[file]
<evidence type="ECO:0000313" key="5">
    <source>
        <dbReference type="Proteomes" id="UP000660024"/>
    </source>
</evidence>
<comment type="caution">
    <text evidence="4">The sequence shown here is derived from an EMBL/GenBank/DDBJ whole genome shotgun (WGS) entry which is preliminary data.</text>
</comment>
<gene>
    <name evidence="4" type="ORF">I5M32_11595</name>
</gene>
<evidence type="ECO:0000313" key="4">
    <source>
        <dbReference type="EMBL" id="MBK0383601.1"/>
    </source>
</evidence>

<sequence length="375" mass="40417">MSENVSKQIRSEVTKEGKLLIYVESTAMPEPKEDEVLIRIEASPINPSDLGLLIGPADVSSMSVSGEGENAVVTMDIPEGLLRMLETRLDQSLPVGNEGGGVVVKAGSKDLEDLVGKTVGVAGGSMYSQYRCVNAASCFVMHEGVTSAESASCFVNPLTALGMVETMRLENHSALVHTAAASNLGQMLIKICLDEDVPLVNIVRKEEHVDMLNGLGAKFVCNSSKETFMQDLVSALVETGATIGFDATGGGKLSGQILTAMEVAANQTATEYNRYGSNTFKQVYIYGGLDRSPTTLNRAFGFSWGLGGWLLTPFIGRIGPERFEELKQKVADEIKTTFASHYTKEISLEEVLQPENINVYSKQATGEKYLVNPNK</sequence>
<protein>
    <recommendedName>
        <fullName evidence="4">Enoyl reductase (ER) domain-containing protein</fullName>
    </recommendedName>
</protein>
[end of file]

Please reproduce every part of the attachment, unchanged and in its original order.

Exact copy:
<evidence type="ECO:0000313" key="5">
    <source>
        <dbReference type="Proteomes" id="UP000660024"/>
    </source>
</evidence>
<comment type="caution">
    <text evidence="4">The sequence shown here is derived from an EMBL/GenBank/DDBJ whole genome shotgun (WGS) entry which is preliminary data.</text>
</comment>
<gene>
    <name evidence="4" type="ORF">I5M32_11595</name>
</gene>
<evidence type="ECO:0000313" key="4">
    <source>
        <dbReference type="EMBL" id="MBK0383601.1"/>
    </source>
</evidence>

<sequence length="375" mass="40417">MSENVSKQIRSEVTKEGKLLIYVESTAMPEPKEDEVLIRIEASPINPSDLGLLIGPADVSSMSVSGEGENAVVTMDIPEGLLRMLETRLDQSLPVGNEGGGVVVKAGSKDLEDLVGKTVGVAGGSMYSQYRCVNAASCFVMHEGVTSAESASCFVNPLTALGMVETMRLENHSALVHTAAASNLGQMLIKICLDEDVPLVNIVRKEEHVDMLNGLGAKFVCNSSKETFMQDLVSALVETGATIGFDATGGGKLSGQILTAMEVAANQTATEYNRYGSNTFKQVYIYGGLDRSPTTLNRAFGFSWGLGGWLLTPFIGRIGPERFEELKQKVADEIKTTFASHYTKEISLEEVLQPENINVYSKQATGEKYLVNPNK</sequence>
<protein>
    <recommendedName>
        <fullName evidence="4">Enoyl reductase (ER) domain-containing protein</fullName>
    </recommendedName>
</protein>